U.S. insurance giant UnitedHealth Group said Monday it will pay $4.9 billion to acquire control of one of Brazil’s largest health care providers, Amil Participações, in an effort to expand into a market with a largely untapped customer base.

The transaction’s terms call for Minnetonka, Minnesota–based UnitedHealth to pay cash to acquire its 90 percent stake in Amil, while the Brazilian company’s current majority owners—founder Edson Bueno and his partner, Dulce Pugliese—will retain the remaining 10 percent stake for at least five years. Bueno has also agreed to buy roughly $470 million in UnitedHealth shares, which he will hold for the same five-year period. In its announcement of the deal, UnitedHealth added that it expects to reap an estimated $600 million in Brazilian tax benefits as a result of the acquisition.

UnitedHealth is to buy 60 percent of Amil’s shares before the end of the year, pending regulatory approval of the deal. The company will purchase the balance of the stake it is acquiring from Amil’s public shareholders during the first half of 2013.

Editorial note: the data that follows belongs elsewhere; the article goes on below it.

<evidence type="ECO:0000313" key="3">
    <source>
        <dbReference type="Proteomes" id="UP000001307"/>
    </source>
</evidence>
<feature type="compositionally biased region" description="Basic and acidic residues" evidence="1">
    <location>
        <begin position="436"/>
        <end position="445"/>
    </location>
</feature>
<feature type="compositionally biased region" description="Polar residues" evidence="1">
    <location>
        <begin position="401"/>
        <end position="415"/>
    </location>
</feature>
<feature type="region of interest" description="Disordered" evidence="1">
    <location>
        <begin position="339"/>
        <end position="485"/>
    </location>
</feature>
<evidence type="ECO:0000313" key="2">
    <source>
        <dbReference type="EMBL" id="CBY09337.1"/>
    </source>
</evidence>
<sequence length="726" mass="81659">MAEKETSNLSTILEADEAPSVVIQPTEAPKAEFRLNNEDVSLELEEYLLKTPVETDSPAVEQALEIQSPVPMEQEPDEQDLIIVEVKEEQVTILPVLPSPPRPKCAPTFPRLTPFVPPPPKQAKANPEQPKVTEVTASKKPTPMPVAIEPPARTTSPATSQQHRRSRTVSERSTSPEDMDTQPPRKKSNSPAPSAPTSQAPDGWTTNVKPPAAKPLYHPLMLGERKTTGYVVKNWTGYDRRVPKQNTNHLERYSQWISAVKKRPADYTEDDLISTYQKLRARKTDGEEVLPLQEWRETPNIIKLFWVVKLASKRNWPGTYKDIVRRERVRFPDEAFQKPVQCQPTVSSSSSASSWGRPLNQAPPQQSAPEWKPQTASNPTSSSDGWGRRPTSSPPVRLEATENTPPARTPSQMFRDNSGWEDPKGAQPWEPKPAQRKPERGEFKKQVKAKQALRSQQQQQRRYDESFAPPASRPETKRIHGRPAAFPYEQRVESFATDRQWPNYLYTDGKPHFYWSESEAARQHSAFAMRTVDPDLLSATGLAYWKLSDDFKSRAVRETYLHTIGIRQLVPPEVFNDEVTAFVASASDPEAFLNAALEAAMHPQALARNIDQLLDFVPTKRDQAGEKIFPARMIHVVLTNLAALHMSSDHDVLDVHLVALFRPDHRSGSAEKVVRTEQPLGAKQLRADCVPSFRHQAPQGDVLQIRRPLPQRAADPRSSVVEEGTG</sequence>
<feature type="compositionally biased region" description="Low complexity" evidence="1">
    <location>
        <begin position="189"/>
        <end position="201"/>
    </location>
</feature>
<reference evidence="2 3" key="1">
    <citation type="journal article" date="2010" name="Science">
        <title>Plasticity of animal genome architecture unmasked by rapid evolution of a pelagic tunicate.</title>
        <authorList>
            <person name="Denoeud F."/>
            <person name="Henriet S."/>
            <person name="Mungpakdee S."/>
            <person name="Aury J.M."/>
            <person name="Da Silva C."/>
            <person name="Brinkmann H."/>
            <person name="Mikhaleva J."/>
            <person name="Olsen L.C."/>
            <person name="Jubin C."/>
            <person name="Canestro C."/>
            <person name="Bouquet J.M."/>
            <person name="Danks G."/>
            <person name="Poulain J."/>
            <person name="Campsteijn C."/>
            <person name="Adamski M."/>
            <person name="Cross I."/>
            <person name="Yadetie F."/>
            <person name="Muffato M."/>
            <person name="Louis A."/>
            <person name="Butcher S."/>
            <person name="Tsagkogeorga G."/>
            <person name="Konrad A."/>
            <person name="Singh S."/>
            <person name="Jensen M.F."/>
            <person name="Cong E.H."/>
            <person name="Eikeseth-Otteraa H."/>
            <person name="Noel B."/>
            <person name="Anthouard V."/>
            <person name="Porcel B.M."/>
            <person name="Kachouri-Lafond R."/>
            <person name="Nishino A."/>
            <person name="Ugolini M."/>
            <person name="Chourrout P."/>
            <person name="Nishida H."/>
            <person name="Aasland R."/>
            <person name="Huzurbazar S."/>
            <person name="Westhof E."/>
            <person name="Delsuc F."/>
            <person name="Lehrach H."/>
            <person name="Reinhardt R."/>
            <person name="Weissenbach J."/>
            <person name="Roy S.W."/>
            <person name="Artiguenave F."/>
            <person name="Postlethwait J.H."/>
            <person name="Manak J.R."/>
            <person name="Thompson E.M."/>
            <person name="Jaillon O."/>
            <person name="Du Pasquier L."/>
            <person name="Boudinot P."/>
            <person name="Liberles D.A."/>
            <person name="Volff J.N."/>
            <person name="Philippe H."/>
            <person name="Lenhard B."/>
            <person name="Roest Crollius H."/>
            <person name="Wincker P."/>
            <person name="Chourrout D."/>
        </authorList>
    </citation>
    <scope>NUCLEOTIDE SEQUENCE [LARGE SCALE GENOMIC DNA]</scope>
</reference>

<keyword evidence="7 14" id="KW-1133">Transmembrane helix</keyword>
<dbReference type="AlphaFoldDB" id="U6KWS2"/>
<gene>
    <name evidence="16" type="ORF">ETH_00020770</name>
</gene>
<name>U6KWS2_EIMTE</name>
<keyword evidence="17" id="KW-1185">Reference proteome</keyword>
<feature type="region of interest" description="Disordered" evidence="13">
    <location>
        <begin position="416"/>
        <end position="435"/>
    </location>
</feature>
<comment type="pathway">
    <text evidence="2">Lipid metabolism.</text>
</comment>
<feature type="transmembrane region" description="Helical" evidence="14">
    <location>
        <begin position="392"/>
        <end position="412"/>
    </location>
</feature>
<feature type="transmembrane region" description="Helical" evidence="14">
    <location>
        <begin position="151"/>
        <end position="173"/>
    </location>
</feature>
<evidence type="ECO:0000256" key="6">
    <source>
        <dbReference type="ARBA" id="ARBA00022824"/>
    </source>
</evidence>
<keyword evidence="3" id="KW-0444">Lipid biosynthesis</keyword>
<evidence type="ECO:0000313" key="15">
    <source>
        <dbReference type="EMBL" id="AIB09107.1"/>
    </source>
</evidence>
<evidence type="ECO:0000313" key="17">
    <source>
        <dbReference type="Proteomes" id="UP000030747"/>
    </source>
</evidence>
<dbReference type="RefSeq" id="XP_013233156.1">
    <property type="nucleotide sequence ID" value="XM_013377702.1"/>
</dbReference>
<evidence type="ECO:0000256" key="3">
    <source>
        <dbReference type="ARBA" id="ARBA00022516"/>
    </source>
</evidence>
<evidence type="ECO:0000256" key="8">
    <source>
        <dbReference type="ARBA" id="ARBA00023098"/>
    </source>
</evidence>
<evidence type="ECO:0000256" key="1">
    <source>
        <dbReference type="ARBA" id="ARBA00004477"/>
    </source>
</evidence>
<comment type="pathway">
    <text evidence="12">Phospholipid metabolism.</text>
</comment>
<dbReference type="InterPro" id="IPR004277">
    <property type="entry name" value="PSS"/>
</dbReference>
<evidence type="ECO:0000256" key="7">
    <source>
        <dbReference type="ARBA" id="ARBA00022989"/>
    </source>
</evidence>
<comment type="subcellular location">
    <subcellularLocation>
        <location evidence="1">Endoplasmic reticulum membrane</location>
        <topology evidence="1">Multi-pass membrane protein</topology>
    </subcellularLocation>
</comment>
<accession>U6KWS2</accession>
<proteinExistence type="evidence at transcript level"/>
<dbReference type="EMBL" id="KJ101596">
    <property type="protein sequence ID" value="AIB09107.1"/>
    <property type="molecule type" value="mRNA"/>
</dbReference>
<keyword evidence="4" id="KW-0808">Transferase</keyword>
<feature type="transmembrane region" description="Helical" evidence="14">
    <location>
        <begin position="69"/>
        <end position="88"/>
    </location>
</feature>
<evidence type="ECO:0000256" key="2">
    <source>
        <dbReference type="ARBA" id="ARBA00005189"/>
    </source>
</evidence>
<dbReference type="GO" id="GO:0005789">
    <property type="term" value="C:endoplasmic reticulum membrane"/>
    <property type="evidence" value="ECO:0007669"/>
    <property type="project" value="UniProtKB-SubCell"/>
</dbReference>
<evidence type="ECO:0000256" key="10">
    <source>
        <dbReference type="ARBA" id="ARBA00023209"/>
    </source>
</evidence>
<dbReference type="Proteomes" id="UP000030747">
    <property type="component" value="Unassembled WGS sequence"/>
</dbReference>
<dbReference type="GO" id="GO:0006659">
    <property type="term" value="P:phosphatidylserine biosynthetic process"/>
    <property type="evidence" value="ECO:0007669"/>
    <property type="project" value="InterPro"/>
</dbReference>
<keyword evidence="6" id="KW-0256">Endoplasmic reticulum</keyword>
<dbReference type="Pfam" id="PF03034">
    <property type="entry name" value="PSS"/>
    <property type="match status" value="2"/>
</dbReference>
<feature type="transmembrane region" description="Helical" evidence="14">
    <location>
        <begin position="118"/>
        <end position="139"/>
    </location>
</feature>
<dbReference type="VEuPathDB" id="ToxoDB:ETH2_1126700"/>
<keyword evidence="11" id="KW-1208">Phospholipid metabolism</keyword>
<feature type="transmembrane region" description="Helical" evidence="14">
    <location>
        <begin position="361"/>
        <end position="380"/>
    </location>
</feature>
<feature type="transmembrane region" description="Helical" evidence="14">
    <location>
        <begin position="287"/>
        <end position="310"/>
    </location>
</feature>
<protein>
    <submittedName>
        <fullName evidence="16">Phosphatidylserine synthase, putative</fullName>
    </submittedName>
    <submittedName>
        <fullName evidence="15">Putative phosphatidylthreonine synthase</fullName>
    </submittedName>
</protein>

UnitedHealth turned to longtime counsel Sullivan & Cromwell as its lead outside counsel on the deal. New York–based M&A partner Keith Pagnani is leading the S&C team, which also includes M&A partner Sergio Galvis, tax partner Ronald Creamer, litigation partner Theodore Edelman, compensation and benefits partner Matthew Friestedt, and securities partner William Farrar. S&C’s team worked with Brazilian firm Pinheiro Neto as local counsel.

Pagnani, who is cohead of S&C’s health care and life sciences practice, has advised UnitedHealth on a number of previous deals, including last year’s purchase of Medicare specialist XLHealth.

Rich Baer is UnitedHealth’s general counsel.

For its part, Amil is being advised by a legal team that includes the head of Linklaters‘s U.S. corporate practice, Alberto Luzarraga, as well as Carlos Barbosa Mello, a corporate lawyer with Linklaters’s Brazilian alliance firm, Lefosse Advogados.

In its deal announcement, UnitedHealth emphasized the Brazilian market’s growth potential. Demand for health insurance is on the rise in the country, with the number of people covered by private plans increasing by 13 million, to 48 million all told, from 2005 to 2011. That increase notwithstanding, only about one in four Brazilians currently has private health insurance, compared to nearly four out of every five people in the United States. Amil provides some five million people with health and dental benefits, as well as hospital and clinical services.

The insurance industry has seen an uptick in consolidation in 2012 in advance of the implementation of the Affordable Care Act. The sector’s major transactions so far this year include two deals involving Medicare and Medicaid providers—WellPoint’s $4.9 billion acquisition of Amerigroup and Aetna’s $5.7 billion deal for Coventry—that were announced within a month of each other earlier this summer.